89 min., not rated (but equivalent to NC-17).
It's a given that a horror film should be horrific, shocking, and uncomfortable, with the integrity to just go for broke, but then there are genre films that cross the line into exploitation. A remake of the notoriously grubby, ultraviolent 1980 slasher relic, which has since gained an underground cult following, "Maniac" is what it is—cruel, ugly, repellent, distasteful, and altogether unpleasant. (Aren't adjectives fun?) Clearly, that response is playing right into the hands of director Franck Khalfoun (2007's by-the-numbers yet efficient "P2"), but there's the non-appeal of paying moviegoers having to actually, you know, watch it. That "Maniac" has attracted attention for its first-person killing-spree approach proves that many have forgotten 1960's "Peeping Tom," 1974's "Black Christmas," the gliding, one-take POV opening in 1978's "Halloween," and the surplus of found-footage films. Hardly the psychologically fascinating character study it thinks it is, this Z-grade slasher pornography with experimental pretensions is boring, gratuitously nasty, and will be undeservedly controversial.
From the heavy-breathing POV of, yes, a maniac, we assume the eyes and skin of Frank (Elijah Wood), a Los Angeles mannequin restorer and store owner who lost his nymphomaniac mother last summer. We're spared nothing, as he preys on young women, attacks and kills them, scalps them with a hunting knife, and then staple-guns their bloodied hair to mannequins for his collection. There are even the times he vomits in a toilet bowl after a murder and cleans his knife in the kitchen sink. He goes on a date with a flirty, tattooed girl he meets on an Internet dating site, but while seated, he suffers a migraine, hallucinates, and then excuses himself to the bathroom. Even from there, she invites Frank back to her place and puts on Q Lazzarus' "Goodbye Horses" (its unnerving use in "The Silence of the Lambs" still unforgettable), which is even more of a sign that she's doomed. Then, as serendipity would have it, Frank meets a stunning French photographer named Anna (a fetching Nora Arnezeder), who shoots mannequins and strives to bring life to them for her new art opening. Can Anna be the one woman who can pacify his sociopathic urges?
Mercilessly grimmer and unflinchingly sicker than most audiences are willing to experience, "Maniac" isn't afraid to get its hands dirty, albeit to a fault. It isn't without a few effectively tense set-pieces, particularly when Frank stalks a dancer and chases her through an unpopulated subway station and parking lot, or when he sits next to a snobby art agent in a bathtub set to the operatic notes of "Ave Maria." But does that make it any less unwatchable or less exploitative for exploitation's sake? Guess. Outside of an unsettling, '80s-style synth-heavy score composed by Rob and a sensory, stream-of-consciousness quality about Maxime Alexandre's sleek, moody cinematography, there's no redeeming artistic value here besides repulsion for its own sake. Whether it's a selling point or a caveat, there's no skimping on gore here, the pre-title shock making that perfectly clear and going straight for the jugular because it's so quickly brutal. Fearlessly obliterating censorship and showcasing bang-up make-up effects, every slaying (stabbings and scalpings mostly) is hideously explicit and as realistic as one will ever find.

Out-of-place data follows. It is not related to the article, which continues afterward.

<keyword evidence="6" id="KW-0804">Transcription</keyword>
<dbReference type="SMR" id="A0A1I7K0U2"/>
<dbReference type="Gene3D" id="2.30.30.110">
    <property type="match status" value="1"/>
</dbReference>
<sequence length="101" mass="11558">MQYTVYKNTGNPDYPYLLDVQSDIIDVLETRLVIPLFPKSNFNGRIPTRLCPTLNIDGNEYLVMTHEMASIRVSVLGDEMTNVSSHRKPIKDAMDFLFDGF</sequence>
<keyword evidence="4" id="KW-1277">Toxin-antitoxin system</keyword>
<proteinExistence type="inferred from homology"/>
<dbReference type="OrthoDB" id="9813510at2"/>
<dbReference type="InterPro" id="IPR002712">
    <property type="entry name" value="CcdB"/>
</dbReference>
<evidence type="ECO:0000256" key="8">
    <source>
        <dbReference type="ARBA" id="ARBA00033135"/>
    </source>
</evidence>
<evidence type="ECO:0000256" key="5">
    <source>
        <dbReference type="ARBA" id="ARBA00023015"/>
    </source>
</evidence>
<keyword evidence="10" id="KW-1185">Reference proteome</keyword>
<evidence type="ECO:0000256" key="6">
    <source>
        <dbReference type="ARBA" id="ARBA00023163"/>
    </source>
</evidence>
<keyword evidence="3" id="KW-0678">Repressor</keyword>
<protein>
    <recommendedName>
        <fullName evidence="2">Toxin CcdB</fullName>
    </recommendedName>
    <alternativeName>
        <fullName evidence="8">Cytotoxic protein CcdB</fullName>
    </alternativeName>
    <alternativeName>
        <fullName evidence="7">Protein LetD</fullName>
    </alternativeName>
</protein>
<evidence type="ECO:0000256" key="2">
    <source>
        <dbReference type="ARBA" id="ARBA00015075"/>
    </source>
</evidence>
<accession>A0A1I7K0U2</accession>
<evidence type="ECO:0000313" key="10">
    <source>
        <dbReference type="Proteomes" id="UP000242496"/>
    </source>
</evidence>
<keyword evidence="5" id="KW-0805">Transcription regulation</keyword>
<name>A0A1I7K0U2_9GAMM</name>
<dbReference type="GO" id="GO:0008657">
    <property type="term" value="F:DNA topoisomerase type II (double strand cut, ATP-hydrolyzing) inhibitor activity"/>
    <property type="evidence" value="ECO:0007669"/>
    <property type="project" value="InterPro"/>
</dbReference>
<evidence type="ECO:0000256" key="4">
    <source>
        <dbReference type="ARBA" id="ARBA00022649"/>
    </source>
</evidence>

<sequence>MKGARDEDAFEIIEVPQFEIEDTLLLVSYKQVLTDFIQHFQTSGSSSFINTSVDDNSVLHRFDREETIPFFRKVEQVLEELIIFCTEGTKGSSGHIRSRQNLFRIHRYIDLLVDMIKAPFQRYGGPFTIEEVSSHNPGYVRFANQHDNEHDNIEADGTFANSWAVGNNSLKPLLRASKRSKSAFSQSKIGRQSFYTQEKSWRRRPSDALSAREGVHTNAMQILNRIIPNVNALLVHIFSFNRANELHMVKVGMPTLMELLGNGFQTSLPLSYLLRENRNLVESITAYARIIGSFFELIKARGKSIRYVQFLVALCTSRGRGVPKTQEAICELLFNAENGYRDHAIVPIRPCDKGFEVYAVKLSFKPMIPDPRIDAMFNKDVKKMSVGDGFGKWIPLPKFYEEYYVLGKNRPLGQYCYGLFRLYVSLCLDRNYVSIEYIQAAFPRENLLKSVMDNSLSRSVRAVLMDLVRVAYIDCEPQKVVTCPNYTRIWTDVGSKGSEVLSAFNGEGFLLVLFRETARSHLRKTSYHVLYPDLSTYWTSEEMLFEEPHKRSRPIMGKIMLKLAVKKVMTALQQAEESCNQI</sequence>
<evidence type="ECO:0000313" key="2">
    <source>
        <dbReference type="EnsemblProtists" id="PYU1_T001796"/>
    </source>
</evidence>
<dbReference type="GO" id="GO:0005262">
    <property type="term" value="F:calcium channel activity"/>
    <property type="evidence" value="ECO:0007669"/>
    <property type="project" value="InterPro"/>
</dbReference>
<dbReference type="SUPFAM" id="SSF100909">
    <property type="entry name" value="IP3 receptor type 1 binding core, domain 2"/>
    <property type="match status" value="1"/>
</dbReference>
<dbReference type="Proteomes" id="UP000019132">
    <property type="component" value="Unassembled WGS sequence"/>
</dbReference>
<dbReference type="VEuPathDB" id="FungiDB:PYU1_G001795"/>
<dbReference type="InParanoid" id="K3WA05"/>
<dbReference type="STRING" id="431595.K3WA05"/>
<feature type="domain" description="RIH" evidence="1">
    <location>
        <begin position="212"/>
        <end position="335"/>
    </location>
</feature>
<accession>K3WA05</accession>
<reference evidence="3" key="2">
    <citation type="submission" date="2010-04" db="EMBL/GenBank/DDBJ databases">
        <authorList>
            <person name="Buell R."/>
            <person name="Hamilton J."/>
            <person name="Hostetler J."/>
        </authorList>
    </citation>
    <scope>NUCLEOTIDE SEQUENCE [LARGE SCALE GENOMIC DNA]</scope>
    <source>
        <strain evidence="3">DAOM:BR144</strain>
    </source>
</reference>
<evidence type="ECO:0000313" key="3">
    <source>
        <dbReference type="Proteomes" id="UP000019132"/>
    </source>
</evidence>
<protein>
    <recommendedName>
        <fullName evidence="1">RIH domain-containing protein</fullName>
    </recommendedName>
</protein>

Being co-penned by producers Alexandre Aja and Grégory Levasseur (who are responsible for "High Tension" and the remake of "The Hills Have Eyes"), based on William Lustig's original film, there is very little to this one-note story, which mostly tracks Frank lurking the L.A. streets by van or on foot night after night to hunt the fairer sex. In this noir-ish world, the women are either poor, unsuspecting on-the-hoof victims or easy, naive, and just begging for it before they become victims themselves. Gradually, we're intended to empathize and understand what makes Frank tick, being raised none too well by a mother (America Olivo) who, in flashbacks, would have sex with men right in front of him when he was just a kid. So, yes, the creep has Mommy Issues and each woman he stalks and slices is, to him, his mother, but that's not insightful, it's just obvious. Haven't "Psycho," "Henry: Portrait of a Serial Killer," and the Showtime series "Dexter" better examined the male gaze and the bleakest corners of a madman? This wouldn't be the first time the harmless-looking Wood has played a killer (he was creepy in "Sin City" as a cannibalistic serial killer who collected women's heads), but it's certainly the most disturbing and memorable. With Wood ruthlessly going against type and sinking to dark, deranged places as a twitchy, pathetic monster, his performance is nearly exclusively vocal (aside from his reflection in mirrors) and certainly an admirably brave feat.
Instead of being a horror film that gets under your skin and actually frightens with implied carnage, "Maniac" is really just a hardcore, voyeuristic, shamelessly misogynistic snuff exercise with artsy camera work. Allowing the viewer to live vicariously through a fetishistic serial killer for a day, it's a queasy, down-and-dirty sit that demands a bleach shower afterwards and is more akin to having a fly insistently buzz in your ear. Don't say you weren't warned.